Cambodian elders tour Lowell National Historical Park

The Cambodian community has become an important part of Lowell’s ethnic urban history. During the 1980s, Lowell was one of a handful of official resettlement communities for Cambodian refugees fleeing war, genocide, and famine. Coming with little in the way of material wealth, many settled into a community known locally as “The Acre” — an area that has served as a gateway neighborhood for generations of immigrants coming to Lowell in search of a better life — Irish, Greeks, Poles, Scots, Portuguese, French Canadians, Italians, and Puerto Ricans. 

This section of Lowell got its name back in the 1840s when mill owners, who were concerned about having immigrant Irish workers living in their midst, donated an acre of land southwest of the city’s center. Today’s Acre is larger than its name implies and is home to many Camobodians. 

Last week, we hosted a group of Cambodian “elders” from the Coalition for a Better Acre  at Lowell National Historical Park. Chief of Cultural Resources David Blackburn pointed out the Acre and several Park and downtown destinations on an orientation map in the Visitor Center. 

 

Some members of the group had immigrated to Lowell in 1985, others more recently. Only two had visited Lowell National Historical Park, and no one had ridden the trolley. They were excited! 

Ranger Joanne Marcos shared Lowell’s history through stories of mill girls, labor conflicts, and new immigrants settling into ethnic enclaves — all of which were translated into Khmer by Rasy An, staff member at Coalition for a Better Acre, and Duey Kol, Assistant Director of Cultural Programming at the Park.

The group of visitors was especially animated when entering the Boott Cotton Mill Museum. Standing around a water-powered loom, one man recalled his mother weaving by hand in Cambodia. They marveled at how hard the mill girls worked, the heat and humidity, the long hours, the deafening roar and clack of machinery.

Our last stop was a visit to the Boarding House exhibit where they saw what the mill girls ate for breakfast, the tight sleeping quarters, and the clothing they wore. On the way out, we stopped briefly into the immigration exhibit — where the last panel of a timeline focused on some of Lowell’s more recent immigrants. There on the wall was a black and white photo from 1985 of a Cambodian family taken at the TWA terminal in Boston. One women in the group pointed to a man in the photo, who turned out to be her brother-in-law.  What a welcome surprise for them to see their story on the wall, for all to see.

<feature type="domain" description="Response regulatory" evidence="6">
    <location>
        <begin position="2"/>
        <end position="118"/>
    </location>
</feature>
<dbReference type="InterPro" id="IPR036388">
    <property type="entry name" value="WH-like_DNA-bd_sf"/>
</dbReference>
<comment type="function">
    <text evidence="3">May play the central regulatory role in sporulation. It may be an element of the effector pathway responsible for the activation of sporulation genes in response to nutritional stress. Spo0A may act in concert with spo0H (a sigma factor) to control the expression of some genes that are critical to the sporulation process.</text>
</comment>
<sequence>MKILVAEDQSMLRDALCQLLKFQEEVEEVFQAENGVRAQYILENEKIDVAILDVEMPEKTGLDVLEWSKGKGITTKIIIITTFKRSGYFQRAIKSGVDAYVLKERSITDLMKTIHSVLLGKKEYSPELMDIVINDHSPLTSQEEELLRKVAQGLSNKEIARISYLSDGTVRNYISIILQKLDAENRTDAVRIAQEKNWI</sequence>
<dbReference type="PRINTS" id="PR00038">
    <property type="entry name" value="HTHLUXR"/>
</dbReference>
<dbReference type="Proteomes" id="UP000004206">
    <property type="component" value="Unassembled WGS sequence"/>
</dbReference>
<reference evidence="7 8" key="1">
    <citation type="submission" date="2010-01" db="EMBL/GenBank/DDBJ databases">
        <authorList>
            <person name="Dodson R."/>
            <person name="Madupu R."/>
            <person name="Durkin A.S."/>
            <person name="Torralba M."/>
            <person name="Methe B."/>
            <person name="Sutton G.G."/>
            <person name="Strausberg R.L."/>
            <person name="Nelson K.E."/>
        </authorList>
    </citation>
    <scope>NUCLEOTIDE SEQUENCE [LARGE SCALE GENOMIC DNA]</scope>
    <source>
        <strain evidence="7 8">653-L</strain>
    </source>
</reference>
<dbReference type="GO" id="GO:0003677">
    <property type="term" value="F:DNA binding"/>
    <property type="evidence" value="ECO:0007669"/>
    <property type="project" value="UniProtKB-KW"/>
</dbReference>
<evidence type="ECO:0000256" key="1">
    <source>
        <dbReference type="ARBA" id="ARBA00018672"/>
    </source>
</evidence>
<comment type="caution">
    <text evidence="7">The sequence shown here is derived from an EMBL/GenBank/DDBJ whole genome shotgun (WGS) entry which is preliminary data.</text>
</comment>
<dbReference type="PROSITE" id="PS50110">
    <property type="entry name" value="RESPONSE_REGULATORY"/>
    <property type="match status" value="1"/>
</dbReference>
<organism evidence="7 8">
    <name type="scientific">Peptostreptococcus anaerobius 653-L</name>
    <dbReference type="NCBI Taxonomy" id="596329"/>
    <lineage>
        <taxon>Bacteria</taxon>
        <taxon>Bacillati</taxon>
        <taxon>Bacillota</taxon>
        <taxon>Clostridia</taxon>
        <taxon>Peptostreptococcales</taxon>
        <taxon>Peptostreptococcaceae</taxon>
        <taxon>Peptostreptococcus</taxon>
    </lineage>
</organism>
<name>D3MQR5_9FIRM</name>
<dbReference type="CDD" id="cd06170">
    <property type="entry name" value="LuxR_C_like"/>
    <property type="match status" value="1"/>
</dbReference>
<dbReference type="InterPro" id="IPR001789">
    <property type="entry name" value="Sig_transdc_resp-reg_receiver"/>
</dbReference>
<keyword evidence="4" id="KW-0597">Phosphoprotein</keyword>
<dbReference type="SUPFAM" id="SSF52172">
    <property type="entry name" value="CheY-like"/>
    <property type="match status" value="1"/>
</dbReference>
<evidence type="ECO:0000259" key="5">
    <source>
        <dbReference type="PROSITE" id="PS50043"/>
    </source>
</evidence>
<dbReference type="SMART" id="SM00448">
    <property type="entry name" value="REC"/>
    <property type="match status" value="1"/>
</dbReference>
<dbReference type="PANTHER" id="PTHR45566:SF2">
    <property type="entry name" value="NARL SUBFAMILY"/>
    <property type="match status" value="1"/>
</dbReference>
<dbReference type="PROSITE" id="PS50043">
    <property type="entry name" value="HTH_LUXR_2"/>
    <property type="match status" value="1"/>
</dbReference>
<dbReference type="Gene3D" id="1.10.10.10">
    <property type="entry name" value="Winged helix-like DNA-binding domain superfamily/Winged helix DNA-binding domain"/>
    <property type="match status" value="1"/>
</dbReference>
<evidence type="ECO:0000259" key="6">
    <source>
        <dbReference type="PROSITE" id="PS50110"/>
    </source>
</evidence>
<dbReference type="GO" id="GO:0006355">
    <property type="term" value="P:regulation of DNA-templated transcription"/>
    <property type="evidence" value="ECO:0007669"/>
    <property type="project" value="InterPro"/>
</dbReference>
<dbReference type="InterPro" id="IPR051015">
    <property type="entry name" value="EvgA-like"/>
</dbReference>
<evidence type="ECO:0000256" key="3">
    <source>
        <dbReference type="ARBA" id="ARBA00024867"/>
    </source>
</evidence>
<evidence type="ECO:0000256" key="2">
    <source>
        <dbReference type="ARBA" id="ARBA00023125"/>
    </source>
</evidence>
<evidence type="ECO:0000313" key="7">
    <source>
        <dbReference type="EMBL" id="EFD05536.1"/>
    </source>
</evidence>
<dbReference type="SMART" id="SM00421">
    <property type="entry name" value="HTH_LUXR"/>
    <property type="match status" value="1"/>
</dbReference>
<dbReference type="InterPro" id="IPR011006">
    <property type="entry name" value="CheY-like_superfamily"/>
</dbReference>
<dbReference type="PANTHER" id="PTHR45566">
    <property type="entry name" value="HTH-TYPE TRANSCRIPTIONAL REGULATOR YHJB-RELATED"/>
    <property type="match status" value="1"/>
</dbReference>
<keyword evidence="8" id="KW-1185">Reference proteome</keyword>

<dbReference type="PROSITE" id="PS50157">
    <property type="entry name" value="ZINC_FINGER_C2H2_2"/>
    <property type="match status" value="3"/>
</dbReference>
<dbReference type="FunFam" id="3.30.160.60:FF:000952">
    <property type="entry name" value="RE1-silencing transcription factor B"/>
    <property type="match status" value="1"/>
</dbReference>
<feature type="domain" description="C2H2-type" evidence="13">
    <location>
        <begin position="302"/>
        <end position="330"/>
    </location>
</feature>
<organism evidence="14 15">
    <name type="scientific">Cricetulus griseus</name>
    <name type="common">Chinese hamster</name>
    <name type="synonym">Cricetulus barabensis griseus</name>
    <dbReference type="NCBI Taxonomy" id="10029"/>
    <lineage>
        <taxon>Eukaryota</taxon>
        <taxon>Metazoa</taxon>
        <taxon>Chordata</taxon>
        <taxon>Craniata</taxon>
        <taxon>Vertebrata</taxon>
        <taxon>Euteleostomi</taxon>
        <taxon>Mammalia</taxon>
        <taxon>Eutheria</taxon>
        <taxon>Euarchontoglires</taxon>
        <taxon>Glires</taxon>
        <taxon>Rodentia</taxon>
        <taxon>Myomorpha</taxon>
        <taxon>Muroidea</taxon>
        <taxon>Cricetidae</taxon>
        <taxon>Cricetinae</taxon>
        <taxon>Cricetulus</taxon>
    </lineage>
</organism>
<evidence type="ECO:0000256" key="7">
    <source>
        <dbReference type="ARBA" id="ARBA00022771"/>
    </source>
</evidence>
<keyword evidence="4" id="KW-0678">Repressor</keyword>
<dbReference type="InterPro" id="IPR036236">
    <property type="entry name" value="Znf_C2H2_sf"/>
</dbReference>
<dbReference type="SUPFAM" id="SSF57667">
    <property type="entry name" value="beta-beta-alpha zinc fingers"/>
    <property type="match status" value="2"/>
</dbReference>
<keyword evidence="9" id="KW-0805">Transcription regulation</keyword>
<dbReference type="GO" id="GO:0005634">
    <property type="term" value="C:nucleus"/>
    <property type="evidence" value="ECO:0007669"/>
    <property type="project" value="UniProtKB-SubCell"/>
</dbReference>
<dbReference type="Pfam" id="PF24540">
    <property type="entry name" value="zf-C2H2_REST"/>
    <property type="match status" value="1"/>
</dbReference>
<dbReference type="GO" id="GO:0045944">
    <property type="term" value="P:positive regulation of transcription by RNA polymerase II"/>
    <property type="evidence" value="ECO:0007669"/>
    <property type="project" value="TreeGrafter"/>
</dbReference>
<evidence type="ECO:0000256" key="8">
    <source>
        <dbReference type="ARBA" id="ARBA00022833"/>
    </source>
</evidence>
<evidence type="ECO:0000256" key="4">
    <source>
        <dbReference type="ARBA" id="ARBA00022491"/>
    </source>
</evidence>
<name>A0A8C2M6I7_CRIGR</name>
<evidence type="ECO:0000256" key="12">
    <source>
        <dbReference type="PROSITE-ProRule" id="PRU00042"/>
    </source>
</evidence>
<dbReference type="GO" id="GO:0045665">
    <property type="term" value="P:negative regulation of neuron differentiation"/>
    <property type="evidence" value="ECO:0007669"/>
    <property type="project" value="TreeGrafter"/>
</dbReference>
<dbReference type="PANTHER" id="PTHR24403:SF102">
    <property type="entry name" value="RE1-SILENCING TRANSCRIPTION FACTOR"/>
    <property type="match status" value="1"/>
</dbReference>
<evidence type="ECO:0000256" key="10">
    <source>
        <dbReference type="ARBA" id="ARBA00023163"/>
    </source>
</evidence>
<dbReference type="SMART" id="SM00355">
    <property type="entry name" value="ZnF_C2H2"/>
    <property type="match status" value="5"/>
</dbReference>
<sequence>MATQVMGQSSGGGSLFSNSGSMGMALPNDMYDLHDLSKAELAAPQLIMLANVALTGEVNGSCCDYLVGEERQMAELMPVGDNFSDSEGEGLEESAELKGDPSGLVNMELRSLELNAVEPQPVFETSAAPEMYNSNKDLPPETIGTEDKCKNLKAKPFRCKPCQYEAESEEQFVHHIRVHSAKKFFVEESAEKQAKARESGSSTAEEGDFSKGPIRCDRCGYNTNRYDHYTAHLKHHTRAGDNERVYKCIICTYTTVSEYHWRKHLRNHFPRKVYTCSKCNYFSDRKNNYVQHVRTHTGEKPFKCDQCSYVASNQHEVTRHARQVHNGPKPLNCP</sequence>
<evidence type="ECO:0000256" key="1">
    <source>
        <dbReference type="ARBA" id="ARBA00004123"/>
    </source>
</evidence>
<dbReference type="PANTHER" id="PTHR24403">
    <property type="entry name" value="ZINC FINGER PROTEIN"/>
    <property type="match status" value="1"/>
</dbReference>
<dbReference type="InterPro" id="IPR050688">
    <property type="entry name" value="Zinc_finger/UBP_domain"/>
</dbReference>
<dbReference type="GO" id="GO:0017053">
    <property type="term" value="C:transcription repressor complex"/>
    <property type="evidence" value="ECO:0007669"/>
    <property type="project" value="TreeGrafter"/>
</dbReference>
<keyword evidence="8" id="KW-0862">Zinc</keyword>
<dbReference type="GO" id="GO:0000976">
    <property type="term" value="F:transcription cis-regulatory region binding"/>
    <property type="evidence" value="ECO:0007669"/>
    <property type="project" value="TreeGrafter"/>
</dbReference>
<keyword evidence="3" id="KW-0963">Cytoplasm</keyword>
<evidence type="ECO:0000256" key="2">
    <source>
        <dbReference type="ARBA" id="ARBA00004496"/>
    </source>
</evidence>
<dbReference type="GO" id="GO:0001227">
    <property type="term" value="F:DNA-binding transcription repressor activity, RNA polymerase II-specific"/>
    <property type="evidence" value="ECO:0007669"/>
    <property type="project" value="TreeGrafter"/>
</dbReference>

This was the first of what we hope will be many interactions with the Cambodian community through our new partnership with the Coalition for a Better Acre. Through this visit with us, it was apparent that, despite the language barriers, they came away understanding Lowell’s importance in America’s industrialization and how they fit into the city’s story. In the future, the Park plans on nurturing relationships with other ethnic communities throughout the city.

Working Waterfront Festival: Come Celebrate America’s Oldest Industry

Great weather and great programming! We suggest heading down to New Bedford this weekend for the 7th annual Working Waterfront Festival. This year’s theme is All in One Boat: the Cultural Mosaic of New England’s Working Ports

In addition to the focus on cultural diversisty, the festival programming speaks to the common challenges facing fishing communities around the globe, especially in light of recent changes in fisheries management. Come enjoy live maritime and ethnic music, listen to tales from Cape Verdean Longshoremen, try your hand at mending a fishing net, watch a coast guard rescue demonstration, walk the decks of a scalloper, eat fresh seafood, and immerse yourself in an insider’s view of the local industry that brings seafood from the ocean to your plate.

We are happy to see that retired fisherman, Marco Randazzo, who we met years ago in Gloucester, will be demonstrating his knot tying and rope sculptures on Sunday.